HIIT stands for High Intensity Interval Training, a staple part of any decent athletic training regime for the last 50 years, it has become very popular in more recent times as a training method for the general population.
Ask any person working in the fitness industry about the benefits of HIIT and they will be quick to tell you it is the only way to train to maximise your cardiovascular results. This is due to the effects it has on the body in comparison to other forms of cardio based training.
“In a 2009 study from Canada, involving 60 seconds of intense exercise (at 95% of VO2max) followed by 75 seconds of rest, repeated for 8–12 cycles. Subjects using this method trained 3 times per week obtaining gains similar to what would be expected from subjects who did steady state (50–70% VO2max) training five times per week.”
The ability to work for a shorter period of time and achieve similar aerobic developments to those normally associated with more traditional aerobic training methods has huge appeal for a generation of people who are busier than ever and are trying to do everything in the least amount of time possible. The evidence from this study certainly supports this.
However, 95% of VO2max is not easy to achieve and is certainly not for beginners. You would already need to have a solid aerobic capacity to promote good recovery between cycles and a good layer of basic strength in order to get up to this level repeatedly when required. To achieve the full benefits this Intensity is required. Without Intensity, the desired results to match steady state aerobic training in a shorter period of time will not be achieved. It is not for the faint hearted when done properly. In fact, there is a massive clue in the title: High Intensity (clue) Interval Training.
Too often people use this type of training because they cannot be bothered doing a steady state effort e.g. 60 min run, swim or cycle. Wrong attitude. To achieve optimal human performance you must ensure you train across all energy systems. You must do some steady state Aerobic training. Now here’s the small print: if you are a specialist athlete, you have an excuse here. A powerlifter does not have to go for a 60 minute jog, in fact it might have a negative effect. This is true at the other end of the spectrum. A marathon runner does not have to powerlift. If you are training for General Physical Preparation (fancy trainer talk for keeping in good shape) and care about fulfilling your maximum potential then get out for some steady state cardio at least once every 10-14 days. If this is a new training method for you, stop procrastinating, just grab your stopwatch or wearable fitness app and get started. Track your progress over the next few months and watch how it affects other aspects of your training.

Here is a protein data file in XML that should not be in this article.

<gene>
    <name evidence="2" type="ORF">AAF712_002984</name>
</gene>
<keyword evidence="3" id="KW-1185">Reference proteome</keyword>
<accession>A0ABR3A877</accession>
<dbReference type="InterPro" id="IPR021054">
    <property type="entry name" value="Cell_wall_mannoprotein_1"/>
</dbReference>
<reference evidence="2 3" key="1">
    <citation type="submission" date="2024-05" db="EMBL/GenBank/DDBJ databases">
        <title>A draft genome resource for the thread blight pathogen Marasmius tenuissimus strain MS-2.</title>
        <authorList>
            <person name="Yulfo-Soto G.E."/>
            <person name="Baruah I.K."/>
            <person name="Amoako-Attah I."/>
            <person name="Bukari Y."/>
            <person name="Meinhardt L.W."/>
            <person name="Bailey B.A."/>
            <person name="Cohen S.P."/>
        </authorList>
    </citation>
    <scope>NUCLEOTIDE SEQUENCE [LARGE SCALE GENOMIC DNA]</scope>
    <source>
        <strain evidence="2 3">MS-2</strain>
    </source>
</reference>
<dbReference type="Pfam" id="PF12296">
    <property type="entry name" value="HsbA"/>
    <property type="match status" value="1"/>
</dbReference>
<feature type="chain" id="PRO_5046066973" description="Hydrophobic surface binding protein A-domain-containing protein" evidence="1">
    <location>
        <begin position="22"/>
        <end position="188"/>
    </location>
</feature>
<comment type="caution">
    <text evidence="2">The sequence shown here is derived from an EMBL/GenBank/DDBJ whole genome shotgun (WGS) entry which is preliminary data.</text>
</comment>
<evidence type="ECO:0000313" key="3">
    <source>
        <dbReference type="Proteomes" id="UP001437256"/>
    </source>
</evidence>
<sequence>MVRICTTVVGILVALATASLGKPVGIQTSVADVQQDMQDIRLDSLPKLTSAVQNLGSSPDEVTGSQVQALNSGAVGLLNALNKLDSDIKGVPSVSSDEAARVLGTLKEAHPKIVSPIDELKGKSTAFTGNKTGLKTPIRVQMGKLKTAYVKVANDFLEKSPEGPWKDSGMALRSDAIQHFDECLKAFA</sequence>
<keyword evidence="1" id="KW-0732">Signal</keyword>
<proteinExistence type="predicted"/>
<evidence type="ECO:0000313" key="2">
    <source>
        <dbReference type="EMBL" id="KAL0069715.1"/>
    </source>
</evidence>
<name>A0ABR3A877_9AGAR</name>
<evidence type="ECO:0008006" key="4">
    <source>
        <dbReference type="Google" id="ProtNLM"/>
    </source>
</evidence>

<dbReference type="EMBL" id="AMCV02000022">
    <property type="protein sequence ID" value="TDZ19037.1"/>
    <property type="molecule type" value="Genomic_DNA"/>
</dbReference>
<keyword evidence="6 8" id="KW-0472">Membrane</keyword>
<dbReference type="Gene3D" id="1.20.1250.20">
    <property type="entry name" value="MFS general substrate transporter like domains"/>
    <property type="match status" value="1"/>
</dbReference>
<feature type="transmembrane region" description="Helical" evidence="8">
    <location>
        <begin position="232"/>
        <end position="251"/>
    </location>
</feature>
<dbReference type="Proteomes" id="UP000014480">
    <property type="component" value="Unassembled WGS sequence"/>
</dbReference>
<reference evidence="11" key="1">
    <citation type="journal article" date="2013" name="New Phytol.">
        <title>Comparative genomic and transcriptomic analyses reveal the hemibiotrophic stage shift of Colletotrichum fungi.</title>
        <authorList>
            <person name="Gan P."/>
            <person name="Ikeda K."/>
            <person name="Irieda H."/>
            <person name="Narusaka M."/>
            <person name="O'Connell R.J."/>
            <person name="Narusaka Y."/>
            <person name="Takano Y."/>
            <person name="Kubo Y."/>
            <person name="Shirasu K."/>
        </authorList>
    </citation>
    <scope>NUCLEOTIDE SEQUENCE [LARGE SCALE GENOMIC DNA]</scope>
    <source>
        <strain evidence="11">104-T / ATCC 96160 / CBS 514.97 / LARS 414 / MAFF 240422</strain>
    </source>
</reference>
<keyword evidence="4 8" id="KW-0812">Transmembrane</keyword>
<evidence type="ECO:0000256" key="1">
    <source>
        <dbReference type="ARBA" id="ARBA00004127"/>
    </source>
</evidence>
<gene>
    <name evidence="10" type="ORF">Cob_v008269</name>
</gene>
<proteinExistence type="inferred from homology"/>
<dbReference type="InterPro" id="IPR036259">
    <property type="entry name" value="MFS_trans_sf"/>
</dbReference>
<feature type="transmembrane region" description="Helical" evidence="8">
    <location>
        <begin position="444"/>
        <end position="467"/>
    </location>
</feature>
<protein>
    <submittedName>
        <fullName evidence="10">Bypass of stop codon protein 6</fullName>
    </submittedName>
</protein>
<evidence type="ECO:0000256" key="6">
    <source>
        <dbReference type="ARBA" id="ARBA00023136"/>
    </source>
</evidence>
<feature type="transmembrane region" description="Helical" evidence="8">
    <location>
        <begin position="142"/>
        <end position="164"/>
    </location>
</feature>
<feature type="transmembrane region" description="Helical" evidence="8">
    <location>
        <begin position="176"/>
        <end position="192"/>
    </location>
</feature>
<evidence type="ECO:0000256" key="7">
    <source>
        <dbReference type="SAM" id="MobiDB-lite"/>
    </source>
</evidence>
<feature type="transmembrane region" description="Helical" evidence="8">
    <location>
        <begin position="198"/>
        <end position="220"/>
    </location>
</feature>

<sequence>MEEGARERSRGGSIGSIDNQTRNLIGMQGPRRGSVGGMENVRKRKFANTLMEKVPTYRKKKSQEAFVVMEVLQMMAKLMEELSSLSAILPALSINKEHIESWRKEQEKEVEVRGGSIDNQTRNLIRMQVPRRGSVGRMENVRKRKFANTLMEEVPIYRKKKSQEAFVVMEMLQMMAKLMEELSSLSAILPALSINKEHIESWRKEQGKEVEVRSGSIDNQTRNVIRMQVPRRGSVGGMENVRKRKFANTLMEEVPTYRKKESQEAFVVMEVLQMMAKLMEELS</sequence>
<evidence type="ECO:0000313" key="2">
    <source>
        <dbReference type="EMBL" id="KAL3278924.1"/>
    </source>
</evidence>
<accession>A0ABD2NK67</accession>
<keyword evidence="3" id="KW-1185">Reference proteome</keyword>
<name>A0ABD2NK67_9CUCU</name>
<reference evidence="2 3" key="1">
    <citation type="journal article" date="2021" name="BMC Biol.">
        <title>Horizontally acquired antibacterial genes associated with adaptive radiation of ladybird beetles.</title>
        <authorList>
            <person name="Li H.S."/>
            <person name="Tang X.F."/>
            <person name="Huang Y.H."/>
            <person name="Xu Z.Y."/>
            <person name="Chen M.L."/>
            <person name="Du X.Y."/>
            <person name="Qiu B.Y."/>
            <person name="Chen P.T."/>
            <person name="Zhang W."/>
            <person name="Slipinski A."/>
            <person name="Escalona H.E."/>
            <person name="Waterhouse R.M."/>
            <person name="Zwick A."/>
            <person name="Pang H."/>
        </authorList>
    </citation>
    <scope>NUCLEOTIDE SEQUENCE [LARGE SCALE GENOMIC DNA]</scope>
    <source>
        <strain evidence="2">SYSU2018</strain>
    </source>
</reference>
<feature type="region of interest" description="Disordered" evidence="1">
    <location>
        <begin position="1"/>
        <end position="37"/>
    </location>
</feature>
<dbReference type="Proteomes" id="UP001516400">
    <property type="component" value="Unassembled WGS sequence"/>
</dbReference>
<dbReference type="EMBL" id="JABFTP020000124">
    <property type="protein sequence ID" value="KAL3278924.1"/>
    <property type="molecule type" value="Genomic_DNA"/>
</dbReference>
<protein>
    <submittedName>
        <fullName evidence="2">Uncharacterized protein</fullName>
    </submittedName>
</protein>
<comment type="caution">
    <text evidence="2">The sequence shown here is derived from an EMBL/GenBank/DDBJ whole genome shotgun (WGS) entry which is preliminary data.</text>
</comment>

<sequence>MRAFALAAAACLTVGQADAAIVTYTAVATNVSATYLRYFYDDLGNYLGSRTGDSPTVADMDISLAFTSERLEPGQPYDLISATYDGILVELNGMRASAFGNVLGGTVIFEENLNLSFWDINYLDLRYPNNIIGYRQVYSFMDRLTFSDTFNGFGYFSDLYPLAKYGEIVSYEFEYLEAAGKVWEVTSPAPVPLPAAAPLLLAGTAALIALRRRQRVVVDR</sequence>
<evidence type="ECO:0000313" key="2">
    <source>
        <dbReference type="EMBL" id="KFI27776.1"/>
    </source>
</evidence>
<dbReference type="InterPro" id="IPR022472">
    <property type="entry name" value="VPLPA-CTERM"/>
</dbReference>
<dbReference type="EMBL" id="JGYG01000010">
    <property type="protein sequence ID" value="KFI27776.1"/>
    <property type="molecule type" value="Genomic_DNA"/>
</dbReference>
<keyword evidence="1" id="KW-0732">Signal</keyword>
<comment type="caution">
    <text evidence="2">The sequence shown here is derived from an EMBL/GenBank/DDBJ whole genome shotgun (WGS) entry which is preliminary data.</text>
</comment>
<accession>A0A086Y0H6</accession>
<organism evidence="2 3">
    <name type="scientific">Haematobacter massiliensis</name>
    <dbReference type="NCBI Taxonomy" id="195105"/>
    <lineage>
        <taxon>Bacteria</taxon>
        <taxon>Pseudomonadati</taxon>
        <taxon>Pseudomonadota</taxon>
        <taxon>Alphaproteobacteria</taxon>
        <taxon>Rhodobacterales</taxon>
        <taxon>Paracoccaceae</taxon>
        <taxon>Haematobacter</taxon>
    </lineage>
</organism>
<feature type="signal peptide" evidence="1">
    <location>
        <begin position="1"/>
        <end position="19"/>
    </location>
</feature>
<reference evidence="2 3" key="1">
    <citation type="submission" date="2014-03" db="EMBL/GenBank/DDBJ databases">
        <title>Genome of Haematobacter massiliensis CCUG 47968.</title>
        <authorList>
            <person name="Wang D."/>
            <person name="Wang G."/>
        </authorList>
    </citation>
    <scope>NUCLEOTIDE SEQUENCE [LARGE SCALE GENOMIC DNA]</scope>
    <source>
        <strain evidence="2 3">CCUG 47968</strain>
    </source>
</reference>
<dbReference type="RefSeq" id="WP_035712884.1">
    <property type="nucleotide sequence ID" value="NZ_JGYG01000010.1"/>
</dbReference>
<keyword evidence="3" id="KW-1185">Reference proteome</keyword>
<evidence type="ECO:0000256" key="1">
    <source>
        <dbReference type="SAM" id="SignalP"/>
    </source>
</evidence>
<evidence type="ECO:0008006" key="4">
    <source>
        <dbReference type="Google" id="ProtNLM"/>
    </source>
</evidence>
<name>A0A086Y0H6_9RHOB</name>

At Foundry we use HIIT classes for an extra top up of cardio for our members as a main method of training for our small group training members. If you have ever experienced one, you will know they are not for the faint hearted. You are supposed to be on the floor at the end having given your all (this is what 95% VO2max feels like) that is the only way to guarantee results.
The other thing we use HIIT for is fat burning. The effects of HIIT on metabolic rate have also been widely published: “it produces excess post-oxygen consumption, a.k.a. EPOC. A study performed by Jeffrey W. King of East Tennessee State University showed that HIIT increases the resting metabolic rate for the following 24 hours.” So not only can you increase aerobic capacity in a shorter period of time compared to longer cardio workouts, you can keep your metabolism burning for 24 hours after you finish working out. You are getting a double HIIT of fat burning exercise in one session.
Long and slow steady state training will burn a huge amount of calories in one session, because you are exercising for a long period of time, but as soon as you finish the fat burning is almost over. With HIIT you will burn less calories in a single session, but the effect will keep going for 24 hours. This is highly effective and a reason we use this type of personal fitness training with all of our members, after all, fat loss is the one thing every single one of us has in common.
If you have any questions on the above or would like some advice on how we could help you with your fitness goal, don’t hesitate, visit our gyms in London and try one of our personal fitness training programmes.
- HIIT Workouts for Beginners at Home
- High Intensity Interval Training (HIIT)
- 10 Short and Simple HIIT Workouts You Can Do From Home
- Unpacking the Science That Makes HIIT So Effective
- Interval Training for Fat Loss